Astronomers join hunt for Einsteins gravitational sirens
The first detection of gravitational waves was announced today by the LIGO/Virgo collaboration - and Leicester astronomers were among the first to respond to the detection, searching for the counterpart with X-ray and infra-red telescopes.
Gravitational waves were predicted by Einstein nearly a century ago. His theory of General Relativity says that the acceleration of massive bodies should produce gravitational waves, wobbles in the fabric of space and time which travel through the universe at the speed of light. These waves are so small that only the violent acceleration of massive bodies gives signals we can hope to detect.
Last September, the latest generation of these detectors was undergoing tests when the first clear gravitational wave signal was picked up, as has been reported by the LIGO/Virgo collaboration today. This information was rapidly passed to astronomers, including a team from Leicester, allowing them to join a world-wide hunt to identify the source of the mysterious waves.
The Leicester team first used the Swift satellite to scan the region looking for X-rays from the explosion caused by the collision. They reported the detection of 3 X-ray sources just 15 hours after the receiving news of the gravitational wave event, although it turned out that these objects were not related to the Gravitational Waves. A few days later they used the world’s most powerful infrared telescope, the VISTA telescope situated in Chile, to hunt for the collision remnant since infrared light is also expected to be produced in such events. After weeks of analysis no counterpart was found in these images. This result is consistent with the latest analysis of the gravitational wave data, which confirmed that the source was actually likely to be a merger of two black holes, and therefore not expected to emit light in any form, either X-ray or in infrared.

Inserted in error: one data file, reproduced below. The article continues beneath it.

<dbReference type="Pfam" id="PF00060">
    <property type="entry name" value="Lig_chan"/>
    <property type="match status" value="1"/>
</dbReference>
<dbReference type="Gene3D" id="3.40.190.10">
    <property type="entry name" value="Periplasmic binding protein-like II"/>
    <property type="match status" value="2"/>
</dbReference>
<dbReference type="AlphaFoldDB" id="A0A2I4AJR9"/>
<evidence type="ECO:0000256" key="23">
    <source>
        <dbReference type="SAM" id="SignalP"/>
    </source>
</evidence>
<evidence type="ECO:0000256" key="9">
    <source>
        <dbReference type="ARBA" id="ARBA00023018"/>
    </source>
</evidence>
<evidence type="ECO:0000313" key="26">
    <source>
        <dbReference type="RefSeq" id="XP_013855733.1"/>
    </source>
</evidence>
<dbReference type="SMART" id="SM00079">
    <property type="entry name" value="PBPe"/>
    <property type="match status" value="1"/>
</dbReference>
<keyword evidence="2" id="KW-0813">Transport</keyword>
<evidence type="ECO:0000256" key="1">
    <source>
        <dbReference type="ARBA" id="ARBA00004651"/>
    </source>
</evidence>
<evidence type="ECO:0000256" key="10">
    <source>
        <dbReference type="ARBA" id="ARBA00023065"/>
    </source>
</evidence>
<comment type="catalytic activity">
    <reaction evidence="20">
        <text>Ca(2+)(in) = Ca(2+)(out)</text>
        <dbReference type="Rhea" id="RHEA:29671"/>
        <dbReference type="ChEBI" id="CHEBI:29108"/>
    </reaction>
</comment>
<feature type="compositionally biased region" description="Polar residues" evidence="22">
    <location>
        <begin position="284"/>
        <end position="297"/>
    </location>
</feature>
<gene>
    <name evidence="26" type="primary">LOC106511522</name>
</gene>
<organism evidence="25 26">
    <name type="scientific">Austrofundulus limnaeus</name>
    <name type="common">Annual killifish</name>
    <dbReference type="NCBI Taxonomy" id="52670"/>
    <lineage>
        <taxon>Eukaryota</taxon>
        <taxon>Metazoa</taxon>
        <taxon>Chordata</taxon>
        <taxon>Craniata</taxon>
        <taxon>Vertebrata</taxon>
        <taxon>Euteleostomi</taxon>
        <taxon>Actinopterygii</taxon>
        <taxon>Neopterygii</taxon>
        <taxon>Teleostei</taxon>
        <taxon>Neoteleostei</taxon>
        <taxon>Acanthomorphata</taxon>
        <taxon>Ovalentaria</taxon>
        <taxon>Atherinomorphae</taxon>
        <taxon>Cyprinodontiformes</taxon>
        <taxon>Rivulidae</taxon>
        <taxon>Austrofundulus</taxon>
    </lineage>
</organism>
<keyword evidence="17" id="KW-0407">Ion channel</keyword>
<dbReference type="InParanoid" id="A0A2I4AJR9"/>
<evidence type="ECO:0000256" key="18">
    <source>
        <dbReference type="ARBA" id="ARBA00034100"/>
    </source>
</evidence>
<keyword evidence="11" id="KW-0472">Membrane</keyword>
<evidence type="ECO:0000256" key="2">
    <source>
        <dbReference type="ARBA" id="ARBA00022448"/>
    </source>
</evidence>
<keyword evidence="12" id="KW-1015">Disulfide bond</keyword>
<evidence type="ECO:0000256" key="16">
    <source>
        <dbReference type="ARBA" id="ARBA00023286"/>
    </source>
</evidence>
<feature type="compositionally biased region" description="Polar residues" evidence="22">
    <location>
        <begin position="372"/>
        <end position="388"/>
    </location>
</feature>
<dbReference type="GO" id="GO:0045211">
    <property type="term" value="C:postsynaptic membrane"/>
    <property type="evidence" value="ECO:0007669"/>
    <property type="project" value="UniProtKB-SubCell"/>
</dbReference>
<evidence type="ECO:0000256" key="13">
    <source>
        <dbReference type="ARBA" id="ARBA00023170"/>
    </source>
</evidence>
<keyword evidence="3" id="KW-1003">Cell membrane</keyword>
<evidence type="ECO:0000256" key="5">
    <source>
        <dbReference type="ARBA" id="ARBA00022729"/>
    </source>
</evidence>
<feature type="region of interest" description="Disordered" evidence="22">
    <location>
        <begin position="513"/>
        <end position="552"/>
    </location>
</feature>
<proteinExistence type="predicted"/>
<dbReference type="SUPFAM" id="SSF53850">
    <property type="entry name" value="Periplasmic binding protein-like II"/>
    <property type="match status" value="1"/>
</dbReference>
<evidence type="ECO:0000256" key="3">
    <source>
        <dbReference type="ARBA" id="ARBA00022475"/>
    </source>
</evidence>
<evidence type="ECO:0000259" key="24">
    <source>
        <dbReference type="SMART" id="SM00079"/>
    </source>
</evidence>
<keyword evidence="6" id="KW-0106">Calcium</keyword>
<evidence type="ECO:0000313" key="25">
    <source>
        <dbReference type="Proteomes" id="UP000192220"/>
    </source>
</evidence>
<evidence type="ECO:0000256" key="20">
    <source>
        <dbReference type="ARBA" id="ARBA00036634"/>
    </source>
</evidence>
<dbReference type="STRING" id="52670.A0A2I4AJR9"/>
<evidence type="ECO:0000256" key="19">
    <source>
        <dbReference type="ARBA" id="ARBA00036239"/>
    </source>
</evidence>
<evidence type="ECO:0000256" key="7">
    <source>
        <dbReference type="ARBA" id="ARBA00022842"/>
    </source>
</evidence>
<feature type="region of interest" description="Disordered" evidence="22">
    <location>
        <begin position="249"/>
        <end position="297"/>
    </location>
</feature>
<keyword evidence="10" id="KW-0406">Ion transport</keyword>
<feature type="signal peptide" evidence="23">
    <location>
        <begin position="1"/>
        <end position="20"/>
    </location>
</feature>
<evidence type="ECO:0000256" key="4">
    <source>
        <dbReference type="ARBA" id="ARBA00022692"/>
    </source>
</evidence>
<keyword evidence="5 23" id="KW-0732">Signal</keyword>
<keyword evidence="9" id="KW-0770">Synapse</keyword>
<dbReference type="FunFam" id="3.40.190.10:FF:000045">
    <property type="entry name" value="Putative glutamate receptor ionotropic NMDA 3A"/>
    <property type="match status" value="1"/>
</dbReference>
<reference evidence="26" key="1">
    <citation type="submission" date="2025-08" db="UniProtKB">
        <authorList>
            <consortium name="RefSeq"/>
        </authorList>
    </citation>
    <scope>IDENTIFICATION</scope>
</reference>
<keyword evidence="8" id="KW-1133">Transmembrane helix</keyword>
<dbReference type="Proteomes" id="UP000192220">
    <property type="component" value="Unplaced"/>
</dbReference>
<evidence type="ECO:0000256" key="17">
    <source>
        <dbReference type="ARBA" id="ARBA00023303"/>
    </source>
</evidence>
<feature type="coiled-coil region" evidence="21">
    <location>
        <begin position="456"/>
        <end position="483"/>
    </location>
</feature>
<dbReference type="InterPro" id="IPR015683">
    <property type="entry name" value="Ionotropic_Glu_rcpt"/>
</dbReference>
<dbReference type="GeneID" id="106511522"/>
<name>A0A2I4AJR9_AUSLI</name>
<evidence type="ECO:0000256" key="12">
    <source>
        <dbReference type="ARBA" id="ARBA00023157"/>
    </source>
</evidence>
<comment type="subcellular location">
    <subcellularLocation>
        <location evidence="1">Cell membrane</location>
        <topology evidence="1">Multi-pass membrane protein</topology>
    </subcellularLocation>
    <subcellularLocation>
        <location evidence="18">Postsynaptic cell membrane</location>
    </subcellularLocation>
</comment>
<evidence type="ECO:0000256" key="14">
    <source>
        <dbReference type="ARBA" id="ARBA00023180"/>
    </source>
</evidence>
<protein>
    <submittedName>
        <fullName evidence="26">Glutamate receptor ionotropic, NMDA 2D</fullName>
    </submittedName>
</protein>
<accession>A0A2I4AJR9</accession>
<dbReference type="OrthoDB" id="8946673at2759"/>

Professor Nial Tanvir from the Department of Physics and Astronomy said: “Although on this occasion our hunt for light was unsuccessful, nonetheless, the first detection of gravitational waves heralds a new era of physics and astronomy, in which we will be able to study these most violent of cosmic collisions using both gravitational and electromagnetic radiation."